Gabrielli, Caterina (1730–1796)
Gabrielli, Caterina (1730–1796)
Italian soprano. Name variations: Catterina; La Cochetta or La Cochettina. Born in Rome on November 12, 1730; died in Rome in April 1796; daughter of a cook; studied with Garcia, Porpora, and Metastasio; sister of Francesca Gabrielli.
Caterina Gabrielli, the daughter of Prince Gabrielli's cook, was known as La Cochetta or Cochettina. When she was 14, the prince over-heard her singing a difficult song of Baldasare Galuppi's while walking in his garden. Under the prince's aegis, she became a pupil of Garcia and Porpora and made her triumphant debut at Lucca in 1747 in Galuppi's Sonfonisba. Beautiful, accomplished and capricious, she enjoyed further success in Naples in 1750, singing in Jomelli's Didone. In Vienna, she studied under Metastasio and charmed Francis I. Gabrielli was known for her bravura style and her many eccentricities.
In 1765, a very wealthy Gabrielli left Vienna for Sicily where she was imprisoned for 12 days by the king because she would not sing her role in an opera above a whisper. While incarcerated, she entertained, paid the debts of poor prisoners, and distributed gifts. The king had no choice but to set her free, and she became more popular than ever. From Sicily, she went to Parma; from Parma, she journeyed to Russia in 1768, where she asked for 5,000 ducats as salary at the court of Catherine II the Great . When an astonished Catherine replied that the sum was more than she paid a field marshal, Gabrielli replied: "Then let your field-marshals sing for you."
Gabrielli appeared in London for the 1775–76 season, but Londoners were wary of her unconventional behavior. Charles Burney thought her "the most intelligent and best bred virtuosa with whom he had ever conversed, not only on the subject of music, but on every subject concerning which a well-educated female, who had seen the world, might be expected to have information." She sang with Pacchierotti at Venice in 1777 and with Marchesi in Milan in 1780. Soon after, she retired in Rome with her sister Francesca Gabrielli , who had remained with her throughout her travels as seconda donna. Gabrielli died of a neglected cold in April 1796.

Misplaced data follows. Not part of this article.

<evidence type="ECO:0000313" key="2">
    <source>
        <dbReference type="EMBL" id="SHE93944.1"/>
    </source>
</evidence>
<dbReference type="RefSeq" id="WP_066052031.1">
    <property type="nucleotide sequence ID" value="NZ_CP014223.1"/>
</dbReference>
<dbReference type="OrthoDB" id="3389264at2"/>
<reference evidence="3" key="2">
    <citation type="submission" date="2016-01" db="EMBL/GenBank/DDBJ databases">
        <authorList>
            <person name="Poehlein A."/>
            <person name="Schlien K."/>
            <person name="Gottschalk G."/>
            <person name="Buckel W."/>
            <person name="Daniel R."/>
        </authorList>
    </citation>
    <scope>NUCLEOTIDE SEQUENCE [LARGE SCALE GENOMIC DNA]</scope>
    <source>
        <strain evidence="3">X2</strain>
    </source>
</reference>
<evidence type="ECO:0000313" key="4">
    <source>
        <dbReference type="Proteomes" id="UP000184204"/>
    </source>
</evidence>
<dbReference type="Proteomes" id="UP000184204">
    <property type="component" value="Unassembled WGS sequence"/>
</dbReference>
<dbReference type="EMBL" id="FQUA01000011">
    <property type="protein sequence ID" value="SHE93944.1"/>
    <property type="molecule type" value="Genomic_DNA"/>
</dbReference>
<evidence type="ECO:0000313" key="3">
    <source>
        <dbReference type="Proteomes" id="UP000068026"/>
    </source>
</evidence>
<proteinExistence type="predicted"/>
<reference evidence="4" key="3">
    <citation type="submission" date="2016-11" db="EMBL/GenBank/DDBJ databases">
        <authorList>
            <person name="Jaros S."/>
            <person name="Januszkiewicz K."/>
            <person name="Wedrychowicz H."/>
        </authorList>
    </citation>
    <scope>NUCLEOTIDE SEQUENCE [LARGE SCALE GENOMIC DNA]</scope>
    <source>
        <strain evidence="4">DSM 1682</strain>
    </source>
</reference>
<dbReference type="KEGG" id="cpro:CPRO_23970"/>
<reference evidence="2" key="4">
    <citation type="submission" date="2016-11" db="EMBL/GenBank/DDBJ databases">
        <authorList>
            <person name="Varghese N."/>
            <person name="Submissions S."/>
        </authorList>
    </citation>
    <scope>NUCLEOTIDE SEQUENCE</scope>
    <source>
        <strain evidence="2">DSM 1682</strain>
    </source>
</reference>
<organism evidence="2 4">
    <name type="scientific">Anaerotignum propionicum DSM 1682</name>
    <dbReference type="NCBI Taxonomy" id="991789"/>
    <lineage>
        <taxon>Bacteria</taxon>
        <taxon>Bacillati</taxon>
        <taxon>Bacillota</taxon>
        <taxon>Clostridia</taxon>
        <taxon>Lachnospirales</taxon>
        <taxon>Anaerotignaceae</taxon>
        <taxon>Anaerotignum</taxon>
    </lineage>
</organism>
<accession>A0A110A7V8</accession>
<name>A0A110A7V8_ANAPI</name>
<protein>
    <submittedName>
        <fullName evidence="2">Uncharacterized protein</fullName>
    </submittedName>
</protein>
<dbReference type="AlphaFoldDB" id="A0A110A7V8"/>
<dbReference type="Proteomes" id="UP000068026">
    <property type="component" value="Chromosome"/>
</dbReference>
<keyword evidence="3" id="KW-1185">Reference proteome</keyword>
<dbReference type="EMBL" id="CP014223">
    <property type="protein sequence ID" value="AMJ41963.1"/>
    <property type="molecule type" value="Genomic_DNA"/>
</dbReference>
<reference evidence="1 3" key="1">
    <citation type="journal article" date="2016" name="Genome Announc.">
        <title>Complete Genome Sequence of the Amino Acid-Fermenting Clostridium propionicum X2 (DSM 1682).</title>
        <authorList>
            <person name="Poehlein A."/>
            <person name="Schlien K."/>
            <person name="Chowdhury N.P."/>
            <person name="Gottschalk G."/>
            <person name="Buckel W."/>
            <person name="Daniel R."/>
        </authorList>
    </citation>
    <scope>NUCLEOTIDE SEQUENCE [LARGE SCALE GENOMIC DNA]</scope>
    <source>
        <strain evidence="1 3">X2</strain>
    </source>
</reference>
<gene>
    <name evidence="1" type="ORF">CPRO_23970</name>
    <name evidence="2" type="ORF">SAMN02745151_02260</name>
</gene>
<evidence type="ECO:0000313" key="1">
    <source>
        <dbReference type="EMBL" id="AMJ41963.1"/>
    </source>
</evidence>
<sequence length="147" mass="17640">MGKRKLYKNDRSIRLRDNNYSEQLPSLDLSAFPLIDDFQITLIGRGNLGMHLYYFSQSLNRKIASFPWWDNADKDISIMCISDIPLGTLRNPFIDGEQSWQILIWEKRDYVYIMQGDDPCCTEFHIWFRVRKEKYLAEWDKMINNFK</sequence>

"Gabrielli, Caterina (1730–1796)." Women in World History: A Biographical Encyclopedia. . Encyclopedia.com. (April 22, 2019). https://www.encyclopedia.com/women/encyclopedias-almanacs-transcripts-and-maps/gabrielli-caterina-1730-1796
"Gabrielli, Caterina (1730–1796)." Women in World History: A Biographical Encyclopedia. . Retrieved April 22, 2019 from Encyclopedia.com: https://www.encyclopedia.com/women/encyclopedias-almanacs-transcripts-and-maps/gabrielli-caterina-1730-1796
Encyclopedia.com gives you the ability to cite reference entries and articles according to common styles from the Modern Language Association (MLA), The Chicago Manual of Style, and the American Psychological Association (APA).
Within the “Cite this article” tool, pick a style to see how all available information looks when formatted according to that style. Then, copy and paste the text into your bibliography or works cited list.
Because each style has its own formatting nuances that evolve over time and not all information is available for every reference entry or article, Encyclopedia.com cannot guarantee each citation it generates. Therefore, it’s best to use Encyclopedia.com citations as a starting point before checking the style against your school or publication’s requirements and the most-recent information available at these sites:
Modern Language Association
The Chicago Manual of Style
American Psychological Association
- Most online reference entries and articles do not have page numbers. Therefore, that information is unavailable for most Encyclopedia.com content. However, the date of retrieval is often important. Refer to each style’s convention regarding the best way to format page numbers and retrieval dates.
- In addition to the MLA, Chicago, and APA styles, your school, university, publication, or institution may have its own requirements for citations. Therefore, be sure to refer to those guidelines when editing your bibliography or works cited list.